Mercury unveils new 100% electric outboard boat motor with easy-swap batteries

Mercury took to the CES 2023 show to unveil its latest electric outboard motor for small boats. Meet the Mercury Avator 7.5e.

The unit is an all-in-one propulsion package that includes the motor, battery, and electronics in a self-contained system. It is designed for small watercraft that accept transom-mount outboards.

The Avator 7.5e delivers on Mercury Marine’s recent pledge to double down on electric boating.

As Mercury Marine’s president Chris Drees explained, the company’s extensive history in the marine industry was key in facilitating its expansion into electric drives:

We are excited to formally introduce the Avator 7.5e electric outboard to the world. As the innovation leader in the marine industry, both in internal combustion products and now electric propulsion, we have the resources and knowledge to make boating more accessible to more people, while building on our commitment to sustainability. The Avator program is helping us do this in new and exciting ways.

Mercury Avator 7.5e outboard launched

The Avator 7.5e isn’t a particularly powerful system, with just a 750W continuous-rated motor. That’s equivalent to one horsepower, though the electric drive means that the higher torque system can do more with less power.

Mercury says that the motor performs closer in performance to a Mercury 3.5hp FourStroke outboard with comparable speed and acceleration figures.

Part of the reason the motor competes so well against more powerful gas engines is that it uses a transverse flux electric motor. That design has a different copper coil winding design that increases low-speed torque and efficiency.

mercury avator 7.5 electric outboard boat motor

A watertight lid on the top of the motor’s console opens to reveal a battery compartment. Mercury’s 1 kWh battery packs slide into the console and are swappable to allow longer range without needing to stop and recharge.

A single 48V battery is said to be good for only 45 minutes when motoring flat out, though slower speeds help increase that run time. Carrying a second or third battery makes it easy to stay out longer or travel farther distances. The 16-pound (7 kg) batteries were developed in partnership with Mastervolt and engineered exclusively for marine applications. The power packs have passed drop tests and are IP67 rated for water resistance.

The Mercury Avator 7.5e includes a multipurpose tiller handle that can adjust up, down, left, or right for comfortable steering from any position or with either hand and also folds down to become a convenient carrying handle. The entire unit weighs 43 pounds (19.5 kg) with the transom mount, meaning it can be carried for short distances. The boat can be beached or docked, and then the entire drive system can be removed and brought along with the boater.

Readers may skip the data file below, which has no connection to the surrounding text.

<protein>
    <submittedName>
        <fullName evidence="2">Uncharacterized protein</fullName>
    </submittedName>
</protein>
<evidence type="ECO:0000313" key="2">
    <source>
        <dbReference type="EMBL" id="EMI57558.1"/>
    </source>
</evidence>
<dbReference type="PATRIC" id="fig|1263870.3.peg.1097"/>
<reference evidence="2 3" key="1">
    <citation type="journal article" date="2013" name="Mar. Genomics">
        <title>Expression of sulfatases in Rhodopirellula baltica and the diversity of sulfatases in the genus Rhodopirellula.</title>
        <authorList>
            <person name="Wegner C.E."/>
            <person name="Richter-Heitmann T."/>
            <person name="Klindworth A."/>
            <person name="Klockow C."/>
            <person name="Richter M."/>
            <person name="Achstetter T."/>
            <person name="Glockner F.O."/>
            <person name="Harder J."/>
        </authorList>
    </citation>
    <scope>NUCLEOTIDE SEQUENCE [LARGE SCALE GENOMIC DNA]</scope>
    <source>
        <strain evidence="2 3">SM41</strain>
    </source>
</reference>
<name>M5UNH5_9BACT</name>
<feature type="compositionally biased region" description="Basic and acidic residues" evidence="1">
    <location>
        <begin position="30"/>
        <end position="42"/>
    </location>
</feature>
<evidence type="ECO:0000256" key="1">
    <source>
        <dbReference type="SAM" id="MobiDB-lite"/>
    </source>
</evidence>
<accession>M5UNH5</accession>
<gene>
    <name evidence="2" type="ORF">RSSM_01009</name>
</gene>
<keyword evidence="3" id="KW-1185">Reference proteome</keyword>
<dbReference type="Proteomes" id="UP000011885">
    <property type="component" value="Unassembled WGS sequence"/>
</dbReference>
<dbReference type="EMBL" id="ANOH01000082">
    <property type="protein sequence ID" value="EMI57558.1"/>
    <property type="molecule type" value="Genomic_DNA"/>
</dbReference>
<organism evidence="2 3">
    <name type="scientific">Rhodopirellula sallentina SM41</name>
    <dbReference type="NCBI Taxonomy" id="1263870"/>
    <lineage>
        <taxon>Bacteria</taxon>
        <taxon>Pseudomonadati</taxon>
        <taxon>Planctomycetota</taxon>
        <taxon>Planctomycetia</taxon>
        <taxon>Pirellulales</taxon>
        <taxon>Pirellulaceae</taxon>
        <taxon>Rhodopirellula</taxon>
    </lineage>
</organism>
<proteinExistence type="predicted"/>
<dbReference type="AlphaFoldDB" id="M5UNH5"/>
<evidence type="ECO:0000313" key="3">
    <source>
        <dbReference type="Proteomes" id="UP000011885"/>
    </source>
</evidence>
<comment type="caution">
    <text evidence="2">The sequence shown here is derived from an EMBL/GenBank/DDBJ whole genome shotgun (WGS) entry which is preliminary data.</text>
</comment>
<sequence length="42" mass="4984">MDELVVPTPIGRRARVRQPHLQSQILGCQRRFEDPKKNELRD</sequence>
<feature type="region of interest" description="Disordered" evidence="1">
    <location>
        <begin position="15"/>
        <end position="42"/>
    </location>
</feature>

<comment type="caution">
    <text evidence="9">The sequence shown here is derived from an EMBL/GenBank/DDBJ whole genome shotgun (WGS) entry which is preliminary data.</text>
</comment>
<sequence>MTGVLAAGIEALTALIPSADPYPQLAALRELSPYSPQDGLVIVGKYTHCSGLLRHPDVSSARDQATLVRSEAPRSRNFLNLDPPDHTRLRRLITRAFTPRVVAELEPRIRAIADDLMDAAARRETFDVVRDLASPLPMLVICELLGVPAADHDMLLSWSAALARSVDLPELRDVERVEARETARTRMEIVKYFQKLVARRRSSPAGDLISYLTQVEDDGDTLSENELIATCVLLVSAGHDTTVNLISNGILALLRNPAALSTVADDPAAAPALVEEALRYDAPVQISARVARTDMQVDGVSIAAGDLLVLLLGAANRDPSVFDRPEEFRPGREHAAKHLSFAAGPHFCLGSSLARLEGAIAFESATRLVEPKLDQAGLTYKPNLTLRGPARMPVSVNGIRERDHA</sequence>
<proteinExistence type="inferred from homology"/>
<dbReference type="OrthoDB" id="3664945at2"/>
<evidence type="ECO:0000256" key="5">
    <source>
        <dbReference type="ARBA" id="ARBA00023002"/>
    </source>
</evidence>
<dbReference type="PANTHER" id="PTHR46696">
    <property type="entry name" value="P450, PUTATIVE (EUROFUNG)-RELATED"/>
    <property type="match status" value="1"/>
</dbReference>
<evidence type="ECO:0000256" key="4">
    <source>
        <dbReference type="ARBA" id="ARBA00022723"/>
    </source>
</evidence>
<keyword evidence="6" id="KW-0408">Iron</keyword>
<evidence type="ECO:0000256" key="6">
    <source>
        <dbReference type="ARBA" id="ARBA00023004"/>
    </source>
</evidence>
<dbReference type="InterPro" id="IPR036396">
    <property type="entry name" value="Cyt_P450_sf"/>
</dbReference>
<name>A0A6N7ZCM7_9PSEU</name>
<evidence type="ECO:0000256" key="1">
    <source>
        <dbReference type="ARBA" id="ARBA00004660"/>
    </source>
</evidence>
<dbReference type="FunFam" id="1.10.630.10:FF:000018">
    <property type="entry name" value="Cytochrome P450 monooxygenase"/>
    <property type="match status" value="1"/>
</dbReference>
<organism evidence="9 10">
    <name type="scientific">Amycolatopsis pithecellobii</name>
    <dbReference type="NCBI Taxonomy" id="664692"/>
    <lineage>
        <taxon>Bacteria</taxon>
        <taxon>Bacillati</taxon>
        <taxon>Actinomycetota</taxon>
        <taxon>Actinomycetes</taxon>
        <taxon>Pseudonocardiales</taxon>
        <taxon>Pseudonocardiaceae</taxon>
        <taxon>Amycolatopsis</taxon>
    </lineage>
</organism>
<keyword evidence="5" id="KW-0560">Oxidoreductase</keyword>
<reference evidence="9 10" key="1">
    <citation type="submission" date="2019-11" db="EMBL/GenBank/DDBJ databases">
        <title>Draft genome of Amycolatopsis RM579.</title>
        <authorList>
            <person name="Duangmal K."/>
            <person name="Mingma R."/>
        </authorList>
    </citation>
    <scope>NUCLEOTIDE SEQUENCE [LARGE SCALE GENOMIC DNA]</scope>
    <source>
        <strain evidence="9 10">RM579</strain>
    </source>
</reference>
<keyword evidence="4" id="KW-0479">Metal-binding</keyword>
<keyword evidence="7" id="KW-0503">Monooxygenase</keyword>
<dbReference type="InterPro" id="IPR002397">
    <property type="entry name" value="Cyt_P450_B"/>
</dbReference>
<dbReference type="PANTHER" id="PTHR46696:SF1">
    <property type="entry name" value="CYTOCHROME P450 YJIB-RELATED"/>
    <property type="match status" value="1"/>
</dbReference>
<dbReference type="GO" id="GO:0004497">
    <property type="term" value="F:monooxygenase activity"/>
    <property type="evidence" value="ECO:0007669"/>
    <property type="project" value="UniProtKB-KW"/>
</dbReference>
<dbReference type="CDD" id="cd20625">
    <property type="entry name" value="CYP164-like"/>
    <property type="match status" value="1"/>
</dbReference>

That was part of the design to make use of electric propulsion’s unique advantages, as Mercury Marine’s vice president, Tim Reid, explained:

Every aspect, from the controls, props and digital gauges to a mobile app, are designed as parts of a complete propulsion system specifically designed for the advantages of electric propulsion.

Mercury reportedly has larger Avator motors in the works, including the Avator 20e and 35e, which are expected to hit the market later this year.

Electrek’s Take

I’m quite impressed with the design. The Avator 7.5e looks slick and easy to use, and I like the way it can be easily removed. I imagine that theft could be an issue (this certainly won’t be a cheap system), so being able to easily carry it with you instead of leaving it on a docked boat is a nice feature.

Top comment by Johnny Vector

Liked by 4 people

Looks like it's slightly lower performance in all aspects than the ePropulsion Spirit 1.0. Might have a better trim adjustment though. Also there's room for the control to be tighter than the ePropulsion, which for some reason has a slight delay between twisting the control and getting power. They also don't seem to mention whether the battery floats, which seems semi-important. The ePropulsion one does. Also I hope it uses LiFePO4 batteries; the eProp uses lithium-polymer, which is not happy being left charged through the off-season.

If it ends up selling for around $3000-$3500, it could be a worthy competitor to ePropulsion (and Torqeedo).

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The 1 kWh batteries aren’t particularly large, but the unit isn’t particularly powerful either, so it’s not like you’ll be burning through the batteries in 20 minutes. Having a few spares is a good idea, and they’re around the size of a small gas can that many boaters would already be accustomed to carrying onboard.

The power isn’t very high, but it’s likely fine for someone who just wants to take their 12-foot skiff out for some fishing on the lake. Obviously, you’re not going to be taking this motor out into large gulfs, oceans, or raging rivers, but for fairly calm waterways, it seems sufficient. And of course, this won’t compare to the motors that power larger electric watercraft since those are entirely different beasts.

The whole system looks like it’d be quick and easy to install, turning a boat into an electric boat in just a couple of minutes. I’d love to try one of these out because, so far, I’m quite impressed with what I’m seeing on paper.

And it definitely looks a lot nicer than the motor in my cheap Chinese electric boat.

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Avatar for Micah Toll Micah Toll

Micah Toll is a personal electric vehicle enthusiast, battery nerd, and author of the Amazon #1 bestselling books DIY Lithium Batteries, DIY Solar Power, The Ultimate DIY Ebike Guide and The Electric Bike Manifesto.

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